Gas prices drift lower, but Iran tensions could cause impacts, analyst says |

Gas prices drift lower, but Iran tensions could cause impacts, analyst says

Brian C. Rittmeyer

Gas prices have come down slightly in Pittsburgh, with a bigger decrease nationally.

In Pittsburgh, prices are down 0.9 cents per gallon in the past week, averaging $2.97, according to GasBuddy. That’s 7.5 cents per gallon higher than a month ago, but 11.2 cents per gallon lower than a year ago.

The national average price is down 3.5 cents per gallon to $2.76. That’s 10.9 cents per gallon more than a month ago, but 6.7 cents per gallon less than a year ago.

Average U.S. gas prices drifted lower as oil’s downturn picked up steam thanks to a smaller than expected decline in oil inventories and concerns remaining over the strength of the U.S. economy, said Patrick DeHaan, head of petroleum analysis for GasBuddy.

“Oil largely ignored Iran’s attempt to make waves in the Strait of Hormuz last Friday but we may see some impacts in the week ahead, though over the weekend some behind the scenes signs emerged that some parties were trying to de-escalate the rising tensions,” DeHaan said.

“Motorists will likely face a mixed bag at the pump in the week ahead,” he said. “Gas prices are likely to drift lower for the first part of the week, with the exception of Great Lakes states, but may perk up closer to the weekend or early next week should oil prices exhibit strength that pushes them close to $60 per barrel.”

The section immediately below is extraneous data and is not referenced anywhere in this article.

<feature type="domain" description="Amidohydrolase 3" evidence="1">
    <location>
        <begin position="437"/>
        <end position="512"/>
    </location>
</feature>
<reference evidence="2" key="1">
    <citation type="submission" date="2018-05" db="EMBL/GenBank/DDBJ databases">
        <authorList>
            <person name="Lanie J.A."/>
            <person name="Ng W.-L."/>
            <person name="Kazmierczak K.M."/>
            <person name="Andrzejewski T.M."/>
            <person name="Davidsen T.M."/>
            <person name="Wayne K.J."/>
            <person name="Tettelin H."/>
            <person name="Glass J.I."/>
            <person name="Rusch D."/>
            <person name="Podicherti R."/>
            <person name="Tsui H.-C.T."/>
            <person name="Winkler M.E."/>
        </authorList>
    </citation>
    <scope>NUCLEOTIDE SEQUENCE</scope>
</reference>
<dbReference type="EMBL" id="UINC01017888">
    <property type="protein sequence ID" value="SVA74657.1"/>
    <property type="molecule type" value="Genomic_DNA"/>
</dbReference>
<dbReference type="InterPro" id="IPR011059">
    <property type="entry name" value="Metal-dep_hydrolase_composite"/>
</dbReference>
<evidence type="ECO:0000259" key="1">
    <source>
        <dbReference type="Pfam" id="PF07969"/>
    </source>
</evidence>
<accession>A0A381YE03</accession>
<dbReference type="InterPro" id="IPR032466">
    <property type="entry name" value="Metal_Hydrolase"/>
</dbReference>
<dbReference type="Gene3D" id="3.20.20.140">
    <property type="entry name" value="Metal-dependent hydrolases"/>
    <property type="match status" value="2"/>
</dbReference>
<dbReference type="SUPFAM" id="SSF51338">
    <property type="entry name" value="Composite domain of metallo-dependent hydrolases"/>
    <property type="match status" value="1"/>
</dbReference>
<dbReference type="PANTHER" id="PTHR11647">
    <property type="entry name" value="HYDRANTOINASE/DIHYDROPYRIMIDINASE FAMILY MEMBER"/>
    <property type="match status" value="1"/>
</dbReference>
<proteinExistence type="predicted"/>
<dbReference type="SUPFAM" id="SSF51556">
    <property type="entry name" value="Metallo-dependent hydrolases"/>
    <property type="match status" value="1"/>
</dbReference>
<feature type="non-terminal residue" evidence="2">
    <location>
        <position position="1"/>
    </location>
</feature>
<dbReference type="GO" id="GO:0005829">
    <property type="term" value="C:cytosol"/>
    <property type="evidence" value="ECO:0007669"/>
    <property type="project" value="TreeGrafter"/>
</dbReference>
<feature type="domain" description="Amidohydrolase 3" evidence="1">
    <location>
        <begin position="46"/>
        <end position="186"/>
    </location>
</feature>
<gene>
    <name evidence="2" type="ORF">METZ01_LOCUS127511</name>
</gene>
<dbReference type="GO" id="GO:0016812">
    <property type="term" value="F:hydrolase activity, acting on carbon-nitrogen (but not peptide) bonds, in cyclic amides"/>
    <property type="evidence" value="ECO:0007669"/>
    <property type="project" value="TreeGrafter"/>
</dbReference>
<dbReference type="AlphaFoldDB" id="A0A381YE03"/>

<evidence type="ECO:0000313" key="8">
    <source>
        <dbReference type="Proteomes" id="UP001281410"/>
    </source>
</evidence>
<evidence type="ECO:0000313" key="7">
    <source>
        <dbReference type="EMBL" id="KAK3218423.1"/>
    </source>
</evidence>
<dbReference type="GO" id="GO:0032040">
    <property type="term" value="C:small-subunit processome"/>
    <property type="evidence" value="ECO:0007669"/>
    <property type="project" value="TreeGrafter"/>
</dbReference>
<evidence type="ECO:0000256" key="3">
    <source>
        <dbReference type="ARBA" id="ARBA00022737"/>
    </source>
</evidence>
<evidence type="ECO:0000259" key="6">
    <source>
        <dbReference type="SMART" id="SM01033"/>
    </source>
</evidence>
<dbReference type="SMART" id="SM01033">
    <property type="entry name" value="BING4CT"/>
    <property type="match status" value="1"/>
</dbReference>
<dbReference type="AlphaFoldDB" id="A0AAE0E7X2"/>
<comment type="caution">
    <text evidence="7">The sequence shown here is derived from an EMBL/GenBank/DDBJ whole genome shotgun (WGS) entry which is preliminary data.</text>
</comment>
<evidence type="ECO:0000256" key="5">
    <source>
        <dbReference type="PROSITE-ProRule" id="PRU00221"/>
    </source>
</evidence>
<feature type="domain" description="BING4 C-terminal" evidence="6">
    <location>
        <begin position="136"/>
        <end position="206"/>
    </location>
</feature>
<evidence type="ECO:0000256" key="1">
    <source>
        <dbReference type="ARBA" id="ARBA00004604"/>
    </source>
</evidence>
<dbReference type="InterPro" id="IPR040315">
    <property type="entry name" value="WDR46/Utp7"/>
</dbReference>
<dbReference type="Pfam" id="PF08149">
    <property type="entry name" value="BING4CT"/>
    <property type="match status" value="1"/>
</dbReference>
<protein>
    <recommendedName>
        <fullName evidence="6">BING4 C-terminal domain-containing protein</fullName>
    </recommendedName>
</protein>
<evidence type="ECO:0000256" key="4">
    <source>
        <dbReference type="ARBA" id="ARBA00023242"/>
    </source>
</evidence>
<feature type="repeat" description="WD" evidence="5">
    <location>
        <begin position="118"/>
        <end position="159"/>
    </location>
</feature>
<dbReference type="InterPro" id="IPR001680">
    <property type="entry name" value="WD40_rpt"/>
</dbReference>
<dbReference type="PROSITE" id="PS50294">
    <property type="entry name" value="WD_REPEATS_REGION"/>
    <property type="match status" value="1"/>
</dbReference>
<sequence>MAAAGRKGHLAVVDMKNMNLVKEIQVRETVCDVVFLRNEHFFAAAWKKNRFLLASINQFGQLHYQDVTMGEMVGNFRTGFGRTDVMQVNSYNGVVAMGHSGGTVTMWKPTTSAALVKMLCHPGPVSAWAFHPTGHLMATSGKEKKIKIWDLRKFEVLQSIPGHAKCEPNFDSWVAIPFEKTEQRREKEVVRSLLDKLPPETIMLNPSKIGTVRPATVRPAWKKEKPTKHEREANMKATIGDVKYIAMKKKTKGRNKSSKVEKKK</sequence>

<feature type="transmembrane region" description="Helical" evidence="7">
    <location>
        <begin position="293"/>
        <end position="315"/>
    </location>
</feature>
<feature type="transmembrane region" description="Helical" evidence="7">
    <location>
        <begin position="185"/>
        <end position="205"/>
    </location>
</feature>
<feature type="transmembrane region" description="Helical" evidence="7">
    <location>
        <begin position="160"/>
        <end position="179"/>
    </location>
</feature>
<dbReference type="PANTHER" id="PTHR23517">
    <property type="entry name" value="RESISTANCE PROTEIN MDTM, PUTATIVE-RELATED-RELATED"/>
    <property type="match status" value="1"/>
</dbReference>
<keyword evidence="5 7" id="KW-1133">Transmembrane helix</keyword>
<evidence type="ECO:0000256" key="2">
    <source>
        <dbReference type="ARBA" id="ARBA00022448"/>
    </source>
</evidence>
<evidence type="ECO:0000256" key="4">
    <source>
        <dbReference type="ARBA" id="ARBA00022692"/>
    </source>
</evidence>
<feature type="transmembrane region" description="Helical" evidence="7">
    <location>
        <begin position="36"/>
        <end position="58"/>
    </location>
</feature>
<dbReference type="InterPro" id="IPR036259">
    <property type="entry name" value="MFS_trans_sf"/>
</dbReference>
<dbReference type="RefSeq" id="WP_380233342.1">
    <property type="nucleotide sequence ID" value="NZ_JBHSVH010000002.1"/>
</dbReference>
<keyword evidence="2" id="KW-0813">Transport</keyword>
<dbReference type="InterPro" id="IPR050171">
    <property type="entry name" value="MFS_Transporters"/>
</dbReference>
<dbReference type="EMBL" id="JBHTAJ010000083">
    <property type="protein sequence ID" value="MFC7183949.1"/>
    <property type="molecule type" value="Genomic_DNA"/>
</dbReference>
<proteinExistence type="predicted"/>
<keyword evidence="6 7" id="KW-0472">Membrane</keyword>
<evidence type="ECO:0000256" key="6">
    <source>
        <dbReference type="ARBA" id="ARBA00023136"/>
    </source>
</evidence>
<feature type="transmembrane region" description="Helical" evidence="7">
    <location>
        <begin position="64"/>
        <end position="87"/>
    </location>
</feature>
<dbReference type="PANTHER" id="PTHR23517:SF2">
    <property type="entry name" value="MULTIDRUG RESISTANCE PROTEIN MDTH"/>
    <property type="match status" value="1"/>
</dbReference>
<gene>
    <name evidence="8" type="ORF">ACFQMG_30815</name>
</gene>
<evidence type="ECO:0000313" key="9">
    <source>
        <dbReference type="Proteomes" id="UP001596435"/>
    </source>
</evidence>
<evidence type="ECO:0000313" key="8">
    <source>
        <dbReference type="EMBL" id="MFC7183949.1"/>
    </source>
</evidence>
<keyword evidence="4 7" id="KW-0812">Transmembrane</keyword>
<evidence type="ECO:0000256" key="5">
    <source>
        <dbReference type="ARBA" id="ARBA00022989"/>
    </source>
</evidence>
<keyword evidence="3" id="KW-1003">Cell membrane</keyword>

Brian C. Rittmeyer is a Tribune-Review staff writer. You can contact Brian at 724-226-4701, [email protected] or via Twitter .

Categories: Local | Regional
TribLIVE commenting policy

You are solely responsible for your comments and by using you agree to our Terms of Service.

We moderate comments. Our goal is to provide substantive commentary for a general readership. By screening submissions, we provide a space where readers can share intelligent and informed commentary that enhances the quality of our news and information.

While most comments will be posted if they are on-topic and not abusive, moderating decisions are subjective. We will make them as carefully and consistently as we can. Because of the volume of reader comments, we cannot review individual moderation decisions with readers.

We value thoughtful comments representing a range of views that make their point quickly and politely. We make an effort to protect discussions from repeated comments either by the same reader or different readers

We follow the same standards for taste as the daily newspaper. A few things we won't tolerate: personal attacks, obscenity, vulgarity, profanity (including expletives and letters followed by dashes), commercial promotion, impersonations, incoherence, proselytizing and SHOUTING. Don't include URLs to Web sites.

We do not edit comments. They are either approved or deleted. We reserve the right to edit a comment that is quoted or excerpted in an article. In this case, we may fix spelling and punctuation.

We welcome strong opinions and criticism of our work, but we don't want comments to become bogged down with discussions of our policies and we will moderate accordingly.

We appreciate it when readers and people quoted in articles or blog posts point out errors of fact or emphasis and will investigate all assertions. But these suggestions should be sent via e-mail. To avoid distracting other readers, we won't publish comments that suggest a correction. Instead, corrections will be made in a blog post or in an article.